Hello, America. California calling. You remember California, the state that Chicago columnist Mike Royko once declared should be fenced off from the rest of the country, with psychiatrists posted to prevent escape by the native loons.
"California's major export," Royko wrote, " . . . has been craziness. If it babbles and its eyeballs are glazed, it probably comes from California."
What set off Royko that day in 1979 was Jerry Brown. Specifically, he was upset that our governor had gone to Africa with Linda Ronstadt. Rereading the column, it's not clear whether Royko was bothered by Brown's interest in Africans or Ronstadt. Whatever, he produced a seminal piece of character assault, calling Brown a "science-fiction candidate who wants to bring his moonbeam ideas into the White House."
There it was: Moonbeam. It was the first time anyone called Jerry Brown that, and the label stuck. The slur, of course, went beyond Brown. It also implied that California voters, who twice elected Brown governor, were flakes, or suckers, or both.
The Moonbeam business was especially rough on the coterie of Brown aides known collectively as "the Brownies." They had worked hard for him, run his campaigns and attempted to translate his eclectic notions into a coherent state administration--only to be hounded from the political stage amid snickers and laughter. Medflies, hah hah hah. Windmills, hah hah hah. Less is more, hah hah hah.
Well now, after a long, dark season, it is time for California and the Brownies to laugh. Jerry Brown, unconventional as ever, is back. His victory in Connecticut changed everything. Despite months of relentless ridicule from fellow candidates, party officials and the press, the 800 candidate not only is still standing, he has Slick Willie on the run in New York and is being treated as a serious political force for the first time in a dozen years.
"Time has caught up with Jerry Brown," said Jodie Evans, the longtime Brown aide who manages his current campaign. "Sheer vindication," said Lucie Gikovich, another faithful Brownie. "It's exciting," giggled Tom Quinn, Brown's earliest political strategist.
Unlike Evans, most of the veteran Brownies have been unable to work full time on this campaign. They have families to raise, businesses to run. Quinn missed out on drafting Brown's debut speech in order to attend a Lamaze class. Still, they offer informal assistance when they can and watch their old boss with a renewed respect.
These are smart people. They understood the old gig was over even before Brown was beaten for the U.S. Senate in 1982. Some tried to talk him out of that race, and also out of a more recent stint as state party chairman. He seemed cynical, burned out, almost lost. The Brown they see now--making up a national campaign on the fly, bedeviling a better-financed opposition--is the maverick they remember from early on, when he first emerged as a brash political reformer.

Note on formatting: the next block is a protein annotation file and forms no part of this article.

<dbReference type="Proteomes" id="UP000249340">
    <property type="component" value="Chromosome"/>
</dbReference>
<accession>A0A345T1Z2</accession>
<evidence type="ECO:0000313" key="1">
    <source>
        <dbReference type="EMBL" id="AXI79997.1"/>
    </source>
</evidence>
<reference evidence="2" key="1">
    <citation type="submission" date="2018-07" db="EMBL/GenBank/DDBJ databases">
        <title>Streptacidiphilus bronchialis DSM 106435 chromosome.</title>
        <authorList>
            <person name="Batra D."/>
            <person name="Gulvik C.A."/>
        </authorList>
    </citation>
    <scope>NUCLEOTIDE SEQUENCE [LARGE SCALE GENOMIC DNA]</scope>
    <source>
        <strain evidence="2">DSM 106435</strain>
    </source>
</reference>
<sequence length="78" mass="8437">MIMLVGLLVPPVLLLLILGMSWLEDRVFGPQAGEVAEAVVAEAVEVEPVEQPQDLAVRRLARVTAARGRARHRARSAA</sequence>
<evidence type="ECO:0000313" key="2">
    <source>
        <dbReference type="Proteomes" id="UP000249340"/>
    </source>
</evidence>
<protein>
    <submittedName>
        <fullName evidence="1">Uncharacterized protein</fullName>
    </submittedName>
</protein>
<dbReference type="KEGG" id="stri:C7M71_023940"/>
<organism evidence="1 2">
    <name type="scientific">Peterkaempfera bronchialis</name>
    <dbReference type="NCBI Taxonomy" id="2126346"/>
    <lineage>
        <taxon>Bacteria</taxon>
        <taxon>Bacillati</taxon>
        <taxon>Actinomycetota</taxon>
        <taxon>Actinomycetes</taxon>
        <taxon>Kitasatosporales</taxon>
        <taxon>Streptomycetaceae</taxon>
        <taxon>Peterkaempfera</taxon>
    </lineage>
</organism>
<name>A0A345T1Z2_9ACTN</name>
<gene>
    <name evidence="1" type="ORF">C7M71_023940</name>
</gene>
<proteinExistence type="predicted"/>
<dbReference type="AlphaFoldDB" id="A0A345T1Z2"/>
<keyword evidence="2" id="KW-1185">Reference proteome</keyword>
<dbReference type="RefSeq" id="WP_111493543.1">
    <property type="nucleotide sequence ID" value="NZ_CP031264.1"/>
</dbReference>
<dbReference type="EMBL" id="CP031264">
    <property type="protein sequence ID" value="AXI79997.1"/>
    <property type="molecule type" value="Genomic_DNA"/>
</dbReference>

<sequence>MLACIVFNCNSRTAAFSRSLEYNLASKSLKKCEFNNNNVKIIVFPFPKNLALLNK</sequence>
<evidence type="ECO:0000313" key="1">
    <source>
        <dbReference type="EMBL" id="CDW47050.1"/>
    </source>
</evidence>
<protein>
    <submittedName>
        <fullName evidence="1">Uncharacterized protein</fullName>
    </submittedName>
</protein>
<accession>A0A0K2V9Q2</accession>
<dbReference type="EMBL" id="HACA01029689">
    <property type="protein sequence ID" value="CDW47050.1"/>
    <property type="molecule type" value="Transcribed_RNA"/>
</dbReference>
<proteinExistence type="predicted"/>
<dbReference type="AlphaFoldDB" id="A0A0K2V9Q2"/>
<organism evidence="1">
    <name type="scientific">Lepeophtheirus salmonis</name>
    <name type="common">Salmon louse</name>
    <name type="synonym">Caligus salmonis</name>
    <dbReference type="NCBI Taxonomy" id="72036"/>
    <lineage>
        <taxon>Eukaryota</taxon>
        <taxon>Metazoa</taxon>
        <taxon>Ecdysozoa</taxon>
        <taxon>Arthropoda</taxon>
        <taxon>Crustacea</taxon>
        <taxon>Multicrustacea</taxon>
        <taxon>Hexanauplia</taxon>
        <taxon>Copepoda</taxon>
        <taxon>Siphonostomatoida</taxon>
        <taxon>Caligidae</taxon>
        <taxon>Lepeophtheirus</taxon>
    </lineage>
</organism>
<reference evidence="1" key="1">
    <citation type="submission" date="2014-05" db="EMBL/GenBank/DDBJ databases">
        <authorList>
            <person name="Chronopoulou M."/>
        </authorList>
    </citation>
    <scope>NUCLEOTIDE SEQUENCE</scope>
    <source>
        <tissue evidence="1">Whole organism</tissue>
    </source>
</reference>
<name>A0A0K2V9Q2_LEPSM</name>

"This is really the first time since Jerry Brown has been in office where he feels totally unencumbered," said Wally McGuire, another former Brownie. "He is now talking in public like he has talked in private for 20 years."
Soon, national attention will be placed on Brown's record as governor, and those who remember it only as windmills and Moonbeams will be surprised. A decade later, most of the flaky stuff seems pretty tame, even conventional.
Medfly? Brown's sin was wanting to strip trees and ground-spray, rather than dispatch pesticide-bearing helicopters over houses; after the latest infestations in Southern California, his approach now is pretty much standard procedure. Windmills? The CEOs of the state's utilities will tell you it's a hot technology. They also will tell you that the major source of new energy for California will be conservation, that less really was more.
Looking back, it is hard to find anything weird about dating Linda Ronstadt, or refusing to ride in a limo or live in a Nancy Reagan-designed mansion. Some Brown positions on farm and business issues can be challenged, but not his willingness to take on powerful interests. And what of Chief Justice Rose Bird? Well, tell me, are your streets safer now that she is gone?
What Brown and the Brownies did was set a tone and toss out ideas, many of which only now are taking hold. That's what California, and Brown, have to give this country. My guess is that, a decade from now, 800 numbers and flat taxes will be standard fare in national politics. I wonder what Jerry Brown will be up to by then.